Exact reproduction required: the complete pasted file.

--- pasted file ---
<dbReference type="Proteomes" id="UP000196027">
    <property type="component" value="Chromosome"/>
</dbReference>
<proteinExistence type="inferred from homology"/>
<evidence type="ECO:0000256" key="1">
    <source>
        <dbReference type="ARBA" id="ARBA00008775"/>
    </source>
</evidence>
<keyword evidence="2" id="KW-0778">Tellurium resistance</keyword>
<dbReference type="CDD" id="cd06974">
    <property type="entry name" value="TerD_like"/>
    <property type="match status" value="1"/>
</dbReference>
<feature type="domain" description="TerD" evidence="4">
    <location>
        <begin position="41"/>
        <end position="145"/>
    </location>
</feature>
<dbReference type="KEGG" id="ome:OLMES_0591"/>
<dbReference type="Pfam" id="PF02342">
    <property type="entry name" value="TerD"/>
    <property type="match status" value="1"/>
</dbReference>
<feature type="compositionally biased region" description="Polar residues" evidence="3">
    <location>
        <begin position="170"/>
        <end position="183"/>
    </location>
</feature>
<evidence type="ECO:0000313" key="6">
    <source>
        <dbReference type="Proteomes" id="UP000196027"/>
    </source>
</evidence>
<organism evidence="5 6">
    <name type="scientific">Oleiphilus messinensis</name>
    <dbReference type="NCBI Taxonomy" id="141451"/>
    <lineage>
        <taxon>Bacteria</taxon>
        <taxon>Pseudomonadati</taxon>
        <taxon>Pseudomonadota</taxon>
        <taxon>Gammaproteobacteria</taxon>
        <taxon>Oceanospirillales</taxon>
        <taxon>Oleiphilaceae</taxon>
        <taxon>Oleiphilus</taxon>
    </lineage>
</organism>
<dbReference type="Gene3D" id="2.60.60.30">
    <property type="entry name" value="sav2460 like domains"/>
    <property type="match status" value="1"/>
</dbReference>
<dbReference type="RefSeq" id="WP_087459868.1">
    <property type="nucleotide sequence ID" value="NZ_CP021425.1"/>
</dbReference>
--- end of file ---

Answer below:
<dbReference type="Proteomes" id="UP000196027">
    <property type="component" value="Chromosome"/>
</dbReference>
<proteinExistence type="inferred from homology"/>
<evidence type="ECO:0000256" key="1">
    <source>
        <dbReference type="ARBA" id="ARBA00008775"/>
    </source>
</evidence>
<keyword evidence="2" id="KW-0778">Tellurium resistance</keyword>
<dbReference type="CDD" id="cd06974">
    <property type="entry name" value="TerD_like"/>
    <property type="match status" value="1"/>
</dbReference>
<feature type="domain" description="TerD" evidence="4">
    <location>
        <begin position="41"/>
        <end position="145"/>
    </location>
</feature>
<dbReference type="KEGG" id="ome:OLMES_0591"/>
<dbReference type="Pfam" id="PF02342">
    <property type="entry name" value="TerD"/>
    <property type="match status" value="1"/>
</dbReference>
<feature type="compositionally biased region" description="Polar residues" evidence="3">
    <location>
        <begin position="170"/>
        <end position="183"/>
    </location>
</feature>
<evidence type="ECO:0000313" key="6">
    <source>
        <dbReference type="Proteomes" id="UP000196027"/>
    </source>
</evidence>
<organism evidence="5 6">
    <name type="scientific">Oleiphilus messinensis</name>
    <dbReference type="NCBI Taxonomy" id="141451"/>
    <lineage>
        <taxon>Bacteria</taxon>
        <taxon>Pseudomonadati</taxon>
        <taxon>Pseudomonadota</taxon>
        <taxon>Gammaproteobacteria</taxon>
        <taxon>Oceanospirillales</taxon>
        <taxon>Oleiphilaceae</taxon>
        <taxon>Oleiphilus</taxon>
    </lineage>
</organism>
<dbReference type="Gene3D" id="2.60.60.30">
    <property type="entry name" value="sav2460 like domains"/>
    <property type="match status" value="1"/>
</dbReference>
<dbReference type="RefSeq" id="WP_087459868.1">
    <property type="nucleotide sequence ID" value="NZ_CP021425.1"/>
</dbReference>